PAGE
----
- by Alyson Shane
Stunningly accurate image via iam-kerri on DeviantArt
I'm addicted to social media.
Most of us don't want to say it out loud, but we're addicted to the info/updates/likes/comments cycle that social media and mobile technology has brought into our lives.
As someone who spends the majority of her time thinking about branding and generating social content (both personal and professional), I may be a bit hyper-sensitive to this reality, but it's true: most of us are addicted to our smartphones.
I've known this for a while, but earlier this summer I read an article on CNET that really bothered me. The TL;DR is that our phones make us stupid. Whether they're on, off, turned face down... whatever; having your smartphone in the room with you decreases your ability to think and concentrate, making you less productive and inherently less capable overall.
With this in mind, I decided to run an experiment of sorts: I made a commitment to myself to find opportunities to physically distance myself from my phone in order to be more engaged with the world around me throughout the summer.
It's been an interesting few months, and here are the takeaways:
I Read More Books
On average, I read maybe half a dozen or so books a year.
I'm not sure what you read on an annual basis, but I've always been a voracious reader and could easily power through a whole novel in a few sittings (I read all of Stephen King's "The Shining" in a day when I was a younger) so I've definitely noticed my declining ability to sit down and read a book in the last few years.
I do most of my reading before bed, which is problematic because I use my phone as my alarm clock (a bad habit that I'm not ready to let go of, if I'm being honest) so I had to set aside time to read during my days instead, or make a point to leave my phone in another room while I was reading.
Here's how many books I've read and finished in the past 4 months:
- On Writing - Stephen King
- Lady Oracle - Margaret Atwood
- Her Fearful Symmetry - Audrey Niffenegger
- Women - Charles Bukowski
As you can tell, I averaged about a book a month, which is well beyond my annual average. I'm still significantly slower than I used to be, but it reminded me that in order to enjoy and make your way through a novel you have to sink down into it, which is something I struggle to do whenever my phone is present.
I honestly thought that it wouldn't be as noticeable as the CNET article made it out to be, but I was floored by how much more easily I could enjoy a book when I couldn't just reach over for my phone.
**I should point out that I read on average 6-12 articles a day; some for work and some for leisure, so I don't think how much I read has decreased; only what I read, and in which format.**
I Was Fully Present
This one was the hardest.
We go to a few festivals a year, and do some camping with friends in addition to those events, and I promised myself that I was going to keep my phone in my tent and on airplane mode (because I still have to check work from time to time) instead of keeping it on my person.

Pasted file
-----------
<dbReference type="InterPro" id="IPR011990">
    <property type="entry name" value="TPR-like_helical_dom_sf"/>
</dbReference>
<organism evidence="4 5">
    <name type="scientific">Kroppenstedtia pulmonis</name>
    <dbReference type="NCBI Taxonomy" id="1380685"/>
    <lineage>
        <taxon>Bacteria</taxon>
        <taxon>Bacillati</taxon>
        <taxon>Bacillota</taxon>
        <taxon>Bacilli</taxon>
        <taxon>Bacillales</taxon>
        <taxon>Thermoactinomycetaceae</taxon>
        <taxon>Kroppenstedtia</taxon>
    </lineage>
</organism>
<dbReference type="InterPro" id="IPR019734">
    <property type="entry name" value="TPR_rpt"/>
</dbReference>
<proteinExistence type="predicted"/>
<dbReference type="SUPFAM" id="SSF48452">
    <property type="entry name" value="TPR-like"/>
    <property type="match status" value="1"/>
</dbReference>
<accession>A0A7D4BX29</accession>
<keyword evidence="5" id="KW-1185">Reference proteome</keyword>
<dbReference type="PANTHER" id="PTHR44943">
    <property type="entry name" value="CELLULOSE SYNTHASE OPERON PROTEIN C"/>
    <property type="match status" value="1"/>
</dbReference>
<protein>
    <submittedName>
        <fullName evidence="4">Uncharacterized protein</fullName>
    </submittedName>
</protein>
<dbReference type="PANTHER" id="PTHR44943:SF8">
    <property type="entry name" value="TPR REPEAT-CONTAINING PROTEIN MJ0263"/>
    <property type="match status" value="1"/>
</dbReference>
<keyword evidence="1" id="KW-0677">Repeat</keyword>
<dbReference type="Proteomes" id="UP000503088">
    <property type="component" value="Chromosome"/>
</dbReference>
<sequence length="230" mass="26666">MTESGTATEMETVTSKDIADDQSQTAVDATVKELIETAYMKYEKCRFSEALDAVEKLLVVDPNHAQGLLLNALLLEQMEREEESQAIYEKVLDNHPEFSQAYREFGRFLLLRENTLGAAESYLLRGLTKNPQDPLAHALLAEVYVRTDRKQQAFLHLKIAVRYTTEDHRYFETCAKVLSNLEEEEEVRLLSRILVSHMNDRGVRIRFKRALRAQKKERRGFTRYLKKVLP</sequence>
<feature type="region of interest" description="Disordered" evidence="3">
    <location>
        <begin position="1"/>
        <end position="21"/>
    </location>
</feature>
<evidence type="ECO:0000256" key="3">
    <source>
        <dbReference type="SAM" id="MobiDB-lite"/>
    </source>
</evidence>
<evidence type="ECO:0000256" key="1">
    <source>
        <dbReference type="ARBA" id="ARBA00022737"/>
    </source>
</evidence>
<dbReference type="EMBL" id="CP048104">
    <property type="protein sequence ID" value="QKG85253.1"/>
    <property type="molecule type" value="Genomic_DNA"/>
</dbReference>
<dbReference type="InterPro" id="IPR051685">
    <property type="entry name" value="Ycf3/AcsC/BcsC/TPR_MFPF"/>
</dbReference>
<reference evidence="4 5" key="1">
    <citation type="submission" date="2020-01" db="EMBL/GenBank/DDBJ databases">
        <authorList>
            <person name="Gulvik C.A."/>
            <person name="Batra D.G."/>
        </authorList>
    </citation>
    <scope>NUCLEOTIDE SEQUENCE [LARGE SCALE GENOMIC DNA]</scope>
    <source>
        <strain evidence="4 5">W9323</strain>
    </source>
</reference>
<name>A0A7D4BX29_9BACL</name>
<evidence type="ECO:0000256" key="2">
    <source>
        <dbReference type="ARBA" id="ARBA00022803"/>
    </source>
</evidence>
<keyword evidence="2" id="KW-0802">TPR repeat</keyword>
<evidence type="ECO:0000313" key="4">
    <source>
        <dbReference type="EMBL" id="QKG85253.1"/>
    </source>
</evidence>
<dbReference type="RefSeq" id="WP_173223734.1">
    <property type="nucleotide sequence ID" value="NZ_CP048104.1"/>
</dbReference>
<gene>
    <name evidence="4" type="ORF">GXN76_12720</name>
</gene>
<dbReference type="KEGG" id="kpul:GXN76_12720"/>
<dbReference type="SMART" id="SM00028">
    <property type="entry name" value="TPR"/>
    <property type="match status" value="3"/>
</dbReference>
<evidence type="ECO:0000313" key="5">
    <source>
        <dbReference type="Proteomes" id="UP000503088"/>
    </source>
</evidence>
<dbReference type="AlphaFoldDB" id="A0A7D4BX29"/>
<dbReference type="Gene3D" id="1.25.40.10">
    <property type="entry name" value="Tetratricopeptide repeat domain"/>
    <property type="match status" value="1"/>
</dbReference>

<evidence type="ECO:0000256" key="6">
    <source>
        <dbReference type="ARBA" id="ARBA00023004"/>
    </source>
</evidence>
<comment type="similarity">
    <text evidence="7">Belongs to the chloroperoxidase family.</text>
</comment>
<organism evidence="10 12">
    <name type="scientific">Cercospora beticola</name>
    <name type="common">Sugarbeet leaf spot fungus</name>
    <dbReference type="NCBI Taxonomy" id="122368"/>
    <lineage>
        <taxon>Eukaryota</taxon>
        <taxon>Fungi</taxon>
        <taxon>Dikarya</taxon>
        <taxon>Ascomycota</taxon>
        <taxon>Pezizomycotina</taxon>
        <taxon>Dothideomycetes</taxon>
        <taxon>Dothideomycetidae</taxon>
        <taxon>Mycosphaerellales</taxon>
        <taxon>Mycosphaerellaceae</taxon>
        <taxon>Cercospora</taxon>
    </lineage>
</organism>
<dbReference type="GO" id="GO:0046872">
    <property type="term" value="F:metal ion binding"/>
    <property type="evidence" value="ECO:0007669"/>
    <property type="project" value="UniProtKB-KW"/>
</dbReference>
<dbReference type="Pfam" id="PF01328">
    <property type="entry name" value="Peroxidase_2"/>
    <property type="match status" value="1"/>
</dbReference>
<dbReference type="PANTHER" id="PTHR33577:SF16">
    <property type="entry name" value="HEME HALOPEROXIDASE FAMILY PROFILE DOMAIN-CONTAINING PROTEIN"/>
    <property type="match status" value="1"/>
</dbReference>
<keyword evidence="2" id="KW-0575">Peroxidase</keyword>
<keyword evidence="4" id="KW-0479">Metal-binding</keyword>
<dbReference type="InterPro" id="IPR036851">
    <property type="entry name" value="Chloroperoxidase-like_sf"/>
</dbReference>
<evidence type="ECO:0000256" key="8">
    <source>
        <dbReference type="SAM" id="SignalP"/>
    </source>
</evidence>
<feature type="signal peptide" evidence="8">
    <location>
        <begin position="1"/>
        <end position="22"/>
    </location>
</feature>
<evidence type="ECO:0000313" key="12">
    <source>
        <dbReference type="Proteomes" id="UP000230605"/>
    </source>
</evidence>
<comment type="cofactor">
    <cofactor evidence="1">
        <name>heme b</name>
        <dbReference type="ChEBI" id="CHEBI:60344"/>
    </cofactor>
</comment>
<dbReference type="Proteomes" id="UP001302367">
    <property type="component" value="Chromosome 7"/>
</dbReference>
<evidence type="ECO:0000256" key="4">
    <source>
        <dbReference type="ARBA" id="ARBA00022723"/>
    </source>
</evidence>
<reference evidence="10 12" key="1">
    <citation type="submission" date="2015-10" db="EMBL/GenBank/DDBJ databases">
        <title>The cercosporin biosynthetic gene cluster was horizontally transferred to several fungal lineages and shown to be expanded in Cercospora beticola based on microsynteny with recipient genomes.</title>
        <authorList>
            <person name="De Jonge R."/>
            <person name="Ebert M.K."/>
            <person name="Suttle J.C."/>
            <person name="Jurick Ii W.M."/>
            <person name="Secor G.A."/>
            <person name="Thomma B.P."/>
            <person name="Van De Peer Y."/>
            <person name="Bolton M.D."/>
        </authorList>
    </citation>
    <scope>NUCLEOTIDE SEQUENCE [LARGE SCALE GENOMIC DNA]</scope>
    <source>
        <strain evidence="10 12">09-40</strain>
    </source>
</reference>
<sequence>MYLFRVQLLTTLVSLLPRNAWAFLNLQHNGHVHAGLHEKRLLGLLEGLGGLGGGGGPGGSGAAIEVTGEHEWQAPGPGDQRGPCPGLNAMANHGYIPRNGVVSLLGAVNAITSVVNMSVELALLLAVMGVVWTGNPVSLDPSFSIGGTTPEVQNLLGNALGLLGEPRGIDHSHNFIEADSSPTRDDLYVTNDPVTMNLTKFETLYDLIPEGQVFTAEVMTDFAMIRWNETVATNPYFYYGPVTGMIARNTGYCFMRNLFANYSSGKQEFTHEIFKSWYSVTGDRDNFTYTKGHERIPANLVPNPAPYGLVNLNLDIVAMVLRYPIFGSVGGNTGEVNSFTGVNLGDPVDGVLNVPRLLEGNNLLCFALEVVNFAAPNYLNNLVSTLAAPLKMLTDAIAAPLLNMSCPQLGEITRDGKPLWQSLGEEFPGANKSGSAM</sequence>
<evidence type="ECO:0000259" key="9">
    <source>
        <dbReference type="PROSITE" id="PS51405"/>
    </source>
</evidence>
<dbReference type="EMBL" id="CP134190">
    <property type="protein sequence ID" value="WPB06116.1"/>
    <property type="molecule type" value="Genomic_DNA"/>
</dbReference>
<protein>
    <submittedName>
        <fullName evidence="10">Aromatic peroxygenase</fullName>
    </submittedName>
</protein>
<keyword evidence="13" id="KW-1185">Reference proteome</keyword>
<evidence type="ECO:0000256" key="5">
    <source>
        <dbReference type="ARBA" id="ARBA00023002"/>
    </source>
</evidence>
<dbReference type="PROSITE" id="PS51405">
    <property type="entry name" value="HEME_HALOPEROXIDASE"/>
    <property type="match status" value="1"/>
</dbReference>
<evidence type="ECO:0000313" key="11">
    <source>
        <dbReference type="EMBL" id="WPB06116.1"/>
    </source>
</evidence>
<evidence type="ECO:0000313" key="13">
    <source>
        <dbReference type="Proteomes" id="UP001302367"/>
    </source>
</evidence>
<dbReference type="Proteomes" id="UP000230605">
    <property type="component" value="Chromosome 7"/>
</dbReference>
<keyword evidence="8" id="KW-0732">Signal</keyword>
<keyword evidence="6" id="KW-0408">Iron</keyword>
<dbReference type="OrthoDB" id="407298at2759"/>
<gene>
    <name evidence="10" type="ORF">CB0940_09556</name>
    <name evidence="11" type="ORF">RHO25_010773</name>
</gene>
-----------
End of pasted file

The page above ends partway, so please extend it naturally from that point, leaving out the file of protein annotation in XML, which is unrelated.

I realized that I'd been using "taking photos" (something I do, but not as regularly as I used to) as an excuse to keep my phone - and the comfort it gave me - around even when I didn't need it.
The hardest part of this exercise was "memory FOMO" or, worrying that I wouldn't have anything to populate my social feeds with when I returned to my everyday life. I saw people taking photos and videos on their phones around me and would often self-judge for not doing the same, which was a new and unpleasant feeling.
Instead, I'd just take a deep breath and experience as much of the present moment as possible. It was hard but, you guys, it was so good.
I Enjoyed Myself More
The biggest change (and challenge) was allowing myself to live in the present moment as fully as I possibly could.
Because of what I do for a living, I often frame content (photos, and the like) with a plan in mind: how do I want this to look? How does it reflect my personal brand? Which hashtags can I use to connect this with a broader community?... and so on.
Not having my phone glued to my palm the urge to check updates, post photos, and record my life for future social media content didn't entirely eliminate my FOMO, but it did act as a reminder that the only way to hold onto my memories was to immerse myself in what I was doing, or what was happening around me.
In a world dominated by Snaps, Boomerangs, and hashtags, it was nice to find a few moments of solitude where my digital life didn't interfere with my physical one.
Wanna Try, Too? Here's What You can Do
Going "unplugged" doesn't have to be a totally terrifying prospect (as it was for me before I started this experiment) but here are a few things that I did to help lessen my dependency on my phone that you can try, too:
- Keep your phone out of sight, or in another room, when not in use.
- Don't browse before bed! Instagram black holes steal your sleep. Read a book instead.
- READ MORE BOOKS. I prefer fiction but choose the topics you love best.
- Leave your phone in your tent while camping.
- Alternatively, leave your phone in your car, or in your purse/bag, while out with friends.
Of course, there are lots of other ways you can go "unplugged" for any extent of time, but these should set you on the right track!
Do you have any experience "unplugging" or ditching your digital device? Tweet at me or tell me in the comments!